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Top games Essay

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Nearly all the children could do the above I therefore suggest that the game is appropriate for the age range I planned it for. Throughout this observation the children have gained developing co-ordination and control over the cards. They have used fine motor skills to lift a turn over the cards, for the first few times the children turned over the cards they had a little difficulty all of the children discovered however that if they slide the card to the edge of the table it was easier to pick up.

They have also been learning about sharing and turn taking and how everyone has to have fair turns and not to hurry them along. They have been thinking about ordinal numbers (first second etc) and what number comes next, and also through my open-ended questions, about lengths and sizes of the lines. B F Skinner’s theory of positive and negative reinforcement also fits in here. If a child gets a number and puts it in the correct order, they may be praised, told well done.

There actions have been reinforced (positive reinforcement).

On the other hand a child may not come first the first time they play the game, they may not like this feeling which would inspire them to really try the next time, although if they do not come first again the may take a disliking to the game. I was fully prepared for the activity as all I needed was the game cards, I didn’t need any additional resources. I discussed with my placement supervisor the suitability of the game and whether she thought it to be age and stage appropriate to these children.

I was mostly completely planned and ready for this activity although it would have been helpful if I could have more time, there was enough time to play quite a few games, but not all the children in the class got a chance to play and not also was that unfair to some of the children I could have benefited from seeing the whole class dealing with the game to support my evaluation more. As I have said the number of children in the group was correct it was easy to manage the situation.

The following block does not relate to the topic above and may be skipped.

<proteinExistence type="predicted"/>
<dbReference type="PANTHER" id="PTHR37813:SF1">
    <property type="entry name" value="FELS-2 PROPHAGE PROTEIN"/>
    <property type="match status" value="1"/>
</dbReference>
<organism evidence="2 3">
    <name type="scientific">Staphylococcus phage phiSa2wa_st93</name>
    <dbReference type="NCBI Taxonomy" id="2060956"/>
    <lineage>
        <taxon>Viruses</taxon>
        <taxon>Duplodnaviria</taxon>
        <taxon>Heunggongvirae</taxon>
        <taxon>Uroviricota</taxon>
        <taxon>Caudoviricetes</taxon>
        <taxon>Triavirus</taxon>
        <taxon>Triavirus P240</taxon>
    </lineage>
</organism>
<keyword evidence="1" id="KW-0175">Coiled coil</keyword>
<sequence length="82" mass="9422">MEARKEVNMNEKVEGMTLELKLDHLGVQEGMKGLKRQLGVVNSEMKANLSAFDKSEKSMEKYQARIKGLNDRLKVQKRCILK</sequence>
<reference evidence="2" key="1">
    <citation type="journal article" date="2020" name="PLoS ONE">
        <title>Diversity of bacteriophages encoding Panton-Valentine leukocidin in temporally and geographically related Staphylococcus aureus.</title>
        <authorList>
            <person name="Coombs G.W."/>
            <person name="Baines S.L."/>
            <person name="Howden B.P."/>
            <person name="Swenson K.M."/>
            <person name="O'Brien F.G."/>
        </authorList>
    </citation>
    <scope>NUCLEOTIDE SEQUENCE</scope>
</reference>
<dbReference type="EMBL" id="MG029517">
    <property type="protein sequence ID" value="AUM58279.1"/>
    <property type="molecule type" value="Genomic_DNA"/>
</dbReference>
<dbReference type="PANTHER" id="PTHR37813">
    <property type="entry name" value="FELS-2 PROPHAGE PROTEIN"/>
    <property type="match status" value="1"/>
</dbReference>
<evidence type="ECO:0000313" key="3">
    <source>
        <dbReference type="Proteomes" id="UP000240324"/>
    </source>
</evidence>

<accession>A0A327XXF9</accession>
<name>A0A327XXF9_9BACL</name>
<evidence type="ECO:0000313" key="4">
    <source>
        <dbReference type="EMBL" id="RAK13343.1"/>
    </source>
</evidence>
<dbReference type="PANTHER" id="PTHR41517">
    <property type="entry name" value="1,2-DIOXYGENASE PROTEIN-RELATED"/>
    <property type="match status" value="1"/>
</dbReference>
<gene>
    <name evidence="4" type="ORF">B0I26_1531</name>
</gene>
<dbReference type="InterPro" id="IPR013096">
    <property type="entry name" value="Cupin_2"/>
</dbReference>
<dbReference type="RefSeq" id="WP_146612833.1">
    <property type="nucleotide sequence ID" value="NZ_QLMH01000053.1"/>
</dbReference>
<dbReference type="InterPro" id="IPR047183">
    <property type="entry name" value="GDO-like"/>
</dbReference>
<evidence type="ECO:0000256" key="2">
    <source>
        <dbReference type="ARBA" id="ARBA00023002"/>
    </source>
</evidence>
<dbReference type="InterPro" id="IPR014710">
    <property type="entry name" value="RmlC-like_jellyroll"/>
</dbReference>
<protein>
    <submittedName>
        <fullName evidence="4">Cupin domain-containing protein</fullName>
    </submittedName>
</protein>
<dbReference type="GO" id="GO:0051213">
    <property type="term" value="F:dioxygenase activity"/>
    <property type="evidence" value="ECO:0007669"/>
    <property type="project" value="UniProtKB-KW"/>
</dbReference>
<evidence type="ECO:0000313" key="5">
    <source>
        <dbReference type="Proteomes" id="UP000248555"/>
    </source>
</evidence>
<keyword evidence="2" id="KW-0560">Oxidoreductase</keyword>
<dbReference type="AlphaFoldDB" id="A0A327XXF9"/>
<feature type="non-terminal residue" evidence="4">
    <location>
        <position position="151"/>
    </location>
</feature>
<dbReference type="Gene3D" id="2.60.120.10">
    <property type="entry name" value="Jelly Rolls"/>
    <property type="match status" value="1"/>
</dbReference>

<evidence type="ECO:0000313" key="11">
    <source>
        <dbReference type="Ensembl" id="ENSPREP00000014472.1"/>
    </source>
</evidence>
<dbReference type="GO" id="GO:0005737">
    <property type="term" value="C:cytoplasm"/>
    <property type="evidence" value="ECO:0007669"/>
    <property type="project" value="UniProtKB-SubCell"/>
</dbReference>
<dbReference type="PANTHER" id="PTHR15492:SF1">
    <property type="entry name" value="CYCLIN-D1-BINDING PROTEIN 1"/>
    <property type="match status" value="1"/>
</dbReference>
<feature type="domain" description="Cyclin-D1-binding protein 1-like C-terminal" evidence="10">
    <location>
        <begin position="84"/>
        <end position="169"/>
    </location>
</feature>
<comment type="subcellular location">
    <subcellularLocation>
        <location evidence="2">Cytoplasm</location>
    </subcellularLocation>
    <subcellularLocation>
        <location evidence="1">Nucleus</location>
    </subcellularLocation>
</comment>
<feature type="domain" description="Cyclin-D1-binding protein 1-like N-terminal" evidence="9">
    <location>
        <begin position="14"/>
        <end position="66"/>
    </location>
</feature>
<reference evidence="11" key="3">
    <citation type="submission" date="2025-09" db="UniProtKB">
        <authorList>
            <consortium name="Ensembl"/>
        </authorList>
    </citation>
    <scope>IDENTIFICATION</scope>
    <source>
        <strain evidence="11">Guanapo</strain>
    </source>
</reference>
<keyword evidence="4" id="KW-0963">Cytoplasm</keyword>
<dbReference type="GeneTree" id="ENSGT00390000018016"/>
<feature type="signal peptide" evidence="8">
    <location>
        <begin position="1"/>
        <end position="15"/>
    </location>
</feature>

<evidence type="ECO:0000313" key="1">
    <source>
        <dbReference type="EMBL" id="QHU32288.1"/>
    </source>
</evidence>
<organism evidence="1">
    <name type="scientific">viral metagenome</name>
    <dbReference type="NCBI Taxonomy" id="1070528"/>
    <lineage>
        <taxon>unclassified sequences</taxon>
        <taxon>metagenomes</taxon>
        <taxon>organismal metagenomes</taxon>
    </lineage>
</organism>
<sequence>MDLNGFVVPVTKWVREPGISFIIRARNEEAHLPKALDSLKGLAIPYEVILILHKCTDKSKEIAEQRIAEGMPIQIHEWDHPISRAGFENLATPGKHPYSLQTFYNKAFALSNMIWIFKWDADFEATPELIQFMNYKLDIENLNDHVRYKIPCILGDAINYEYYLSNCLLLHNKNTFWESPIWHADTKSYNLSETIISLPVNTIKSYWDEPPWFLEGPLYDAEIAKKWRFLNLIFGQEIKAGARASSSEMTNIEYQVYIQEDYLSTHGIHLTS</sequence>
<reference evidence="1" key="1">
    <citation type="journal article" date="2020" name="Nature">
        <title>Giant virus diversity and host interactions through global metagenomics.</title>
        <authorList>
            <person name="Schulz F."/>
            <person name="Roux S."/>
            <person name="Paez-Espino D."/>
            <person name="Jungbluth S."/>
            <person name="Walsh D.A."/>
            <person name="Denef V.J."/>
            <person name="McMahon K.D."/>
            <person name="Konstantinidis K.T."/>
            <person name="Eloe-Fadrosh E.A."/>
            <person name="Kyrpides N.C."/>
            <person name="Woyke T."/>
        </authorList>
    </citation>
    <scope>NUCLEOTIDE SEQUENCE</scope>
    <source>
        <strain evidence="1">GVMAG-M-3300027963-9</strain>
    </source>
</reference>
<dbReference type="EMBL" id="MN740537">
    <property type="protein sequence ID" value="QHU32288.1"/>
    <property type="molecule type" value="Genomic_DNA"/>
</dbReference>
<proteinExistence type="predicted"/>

I think that I gave clear instructions although it may have made more sense to the children if I had set down some firm ground rules at the start. Again the only thing that did not go to plan was the amount of time I had allocated for the game. The resources I made was suitable for its purpose it lasted quite well and was quite durable as they were backed onto card I think in future I would laminate the cards so they were more durable. It did help the children to learn, but I think it would have been more helpful to them if the numbers were higher as most of the children already knew their numbers one to five quite well.

I could also have made different versions of the game such as, instead of trains I could do flowers or animals depending on what the subject they were focusing on at the time was. Mind map-China-I think that including the whole class was suitable because the children all gained feedback off each other. Although it was quite difficult to tell how many of the children could count the suggestions as they all counted at the same time, some of the children could have been following what everyone else was saying.

When the children were asked (separately) “how many suggestions to make twenty? ” they took a little longer than I had expected to work it out but got it right in the end. Some of the children had a little prompting as how to work it out. As the suggestion about Chinese writing came up a lot I wasn’t sure if the children were copying the first child who suggested it or whether they were going to suggest it in the first place. Tassoni and Beith (2002 p 400) state that between the ages of four and six years a child should normally be:

‘Showing more understanding and using reason based on their experiences’ ? ‘Starting to use and understand symbols – e. g. reading and writing’ Again nearly all the children could do the above I suggest therefore that this activity is appropriate for the age and stage of these children. The children have been learning in the area of knowledge and understanding of the world they have been thinking of past events that they could link with the subject of China (e. g. I had a Chinese last night).